Retain New Teachers. Information about these products can be found
by visiting the publisher's website at www.EffectiveTeaching.com
Schools That Learn: A Fifth Discipline Fieldbook for Educators, Parents, and Everyone Who Cares About Education
by Peter M. Senge (Editor), Nelda H. Cambron McCabe, Timothy Lucas, Art Kleiner, Janis Dutton, Bryan Smith
If I would have had procedures in place
and more importantly practiced them, leaving the teaching profession
would have never entered my mind.
Sitting at lunch in a charming Mexican restaurant in the Old
Town of Albuquerque, New Mexico, we had the delightful opportunity
to meet Ed Lucero and his wife Ruby.
Ruby is in the special education department of the Albuquerque
Public Schools and Ed teaches business, marketing, and finances
in a high school.
Ed shared a bit of his life with us and it was so powerful that
we asked him to tell us more in writing so that we could share
it with the thousands of teachers.net educators. Because
his story is best told in his own words, we’ve chosen to
leave it as a first person narrative.
Ed Lucero and His Defining Moment
As the first member of my family to graduate from college,
teaching was the furthest thing from my mind until I found I could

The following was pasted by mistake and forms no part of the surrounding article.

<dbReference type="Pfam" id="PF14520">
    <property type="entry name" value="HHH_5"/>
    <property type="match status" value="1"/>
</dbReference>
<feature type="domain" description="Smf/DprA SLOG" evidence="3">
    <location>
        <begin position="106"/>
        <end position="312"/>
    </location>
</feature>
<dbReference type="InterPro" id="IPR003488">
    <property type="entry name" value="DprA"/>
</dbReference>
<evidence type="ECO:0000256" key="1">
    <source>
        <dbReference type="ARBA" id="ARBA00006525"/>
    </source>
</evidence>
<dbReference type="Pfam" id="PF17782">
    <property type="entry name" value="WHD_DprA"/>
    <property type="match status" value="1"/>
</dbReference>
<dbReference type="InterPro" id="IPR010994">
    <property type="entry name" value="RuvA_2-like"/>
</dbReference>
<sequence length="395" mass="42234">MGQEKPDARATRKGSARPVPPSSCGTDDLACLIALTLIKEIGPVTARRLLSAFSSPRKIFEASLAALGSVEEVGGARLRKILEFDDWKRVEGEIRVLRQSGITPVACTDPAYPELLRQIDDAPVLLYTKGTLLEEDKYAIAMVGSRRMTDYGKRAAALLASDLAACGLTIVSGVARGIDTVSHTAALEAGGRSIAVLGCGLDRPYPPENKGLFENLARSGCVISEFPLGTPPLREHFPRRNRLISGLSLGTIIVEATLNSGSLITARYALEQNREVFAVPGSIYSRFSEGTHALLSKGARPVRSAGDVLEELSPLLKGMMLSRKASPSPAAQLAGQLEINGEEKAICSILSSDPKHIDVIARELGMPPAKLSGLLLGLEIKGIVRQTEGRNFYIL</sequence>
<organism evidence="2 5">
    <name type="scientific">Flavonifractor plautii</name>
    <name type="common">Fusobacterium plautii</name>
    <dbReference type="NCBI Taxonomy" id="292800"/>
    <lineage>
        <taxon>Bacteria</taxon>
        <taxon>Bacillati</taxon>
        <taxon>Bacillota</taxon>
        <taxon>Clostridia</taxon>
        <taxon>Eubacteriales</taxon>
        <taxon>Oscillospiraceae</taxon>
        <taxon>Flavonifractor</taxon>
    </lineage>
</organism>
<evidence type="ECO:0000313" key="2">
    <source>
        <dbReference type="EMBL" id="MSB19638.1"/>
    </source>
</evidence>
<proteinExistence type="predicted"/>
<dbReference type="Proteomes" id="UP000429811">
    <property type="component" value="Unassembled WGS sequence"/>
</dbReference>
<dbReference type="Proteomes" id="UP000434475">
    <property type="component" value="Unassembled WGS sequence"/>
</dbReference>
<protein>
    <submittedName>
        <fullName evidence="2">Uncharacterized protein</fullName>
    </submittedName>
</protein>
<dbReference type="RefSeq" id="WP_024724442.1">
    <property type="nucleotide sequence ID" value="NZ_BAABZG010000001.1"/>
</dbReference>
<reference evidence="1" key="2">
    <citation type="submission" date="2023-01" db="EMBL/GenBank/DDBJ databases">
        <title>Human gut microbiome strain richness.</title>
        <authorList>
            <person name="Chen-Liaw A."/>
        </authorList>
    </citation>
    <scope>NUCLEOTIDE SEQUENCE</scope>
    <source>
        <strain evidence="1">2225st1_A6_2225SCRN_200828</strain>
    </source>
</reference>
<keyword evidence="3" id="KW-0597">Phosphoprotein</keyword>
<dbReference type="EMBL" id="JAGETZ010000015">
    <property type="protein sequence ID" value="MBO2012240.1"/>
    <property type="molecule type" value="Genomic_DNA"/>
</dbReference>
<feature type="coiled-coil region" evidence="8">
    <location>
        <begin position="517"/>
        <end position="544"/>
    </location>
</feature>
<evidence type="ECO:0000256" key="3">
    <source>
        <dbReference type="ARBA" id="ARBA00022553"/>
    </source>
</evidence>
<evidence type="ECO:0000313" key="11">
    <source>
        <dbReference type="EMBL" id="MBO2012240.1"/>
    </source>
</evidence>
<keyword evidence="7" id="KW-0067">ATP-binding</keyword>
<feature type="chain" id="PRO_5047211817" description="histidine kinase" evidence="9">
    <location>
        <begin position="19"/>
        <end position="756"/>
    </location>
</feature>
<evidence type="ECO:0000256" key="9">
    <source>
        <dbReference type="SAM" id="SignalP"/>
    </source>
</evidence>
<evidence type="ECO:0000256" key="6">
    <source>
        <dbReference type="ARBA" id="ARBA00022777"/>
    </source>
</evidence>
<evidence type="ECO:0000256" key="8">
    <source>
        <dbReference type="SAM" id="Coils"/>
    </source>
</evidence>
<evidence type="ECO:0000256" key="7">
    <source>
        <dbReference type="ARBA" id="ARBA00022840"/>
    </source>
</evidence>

incorporate my business degree with my love of football.
When I was in high school, I told myself that I would never want
to become a school teacher because the pay was low and the lack
of respect teachers often received from many of the students.
When I graduated, I received a college scholarship and decided
to major in business administration with a concentration in accounting.
No low-paying job for me–that’s why people get a degree,
I thought! While in college, I earned extra money coaching
football as an assistant at my alma mater, Del Norte High School
in Albuquerque, New Mexico.
In my sophomore year of college, I lost my brother Vincent.
After a six month struggle with cancer, he lost his battle.
This was a very stressful time for me and my family. From
the loss of my brother, I had what I call a “Defining
Moment” in my life.
It made me reflect on the importance
of doing the right thing for myself because life can be so short.
I knew I wanted to continue to coach football and, ultimately,
teach young individuals about life through football. I continued
to coach part time after graduating from college in December of
I turned down a couple of business sector opportunities because
it conflicted with my coaching schedule at the high school.
As a temporary solution, I decided to substitute for the Albuquerque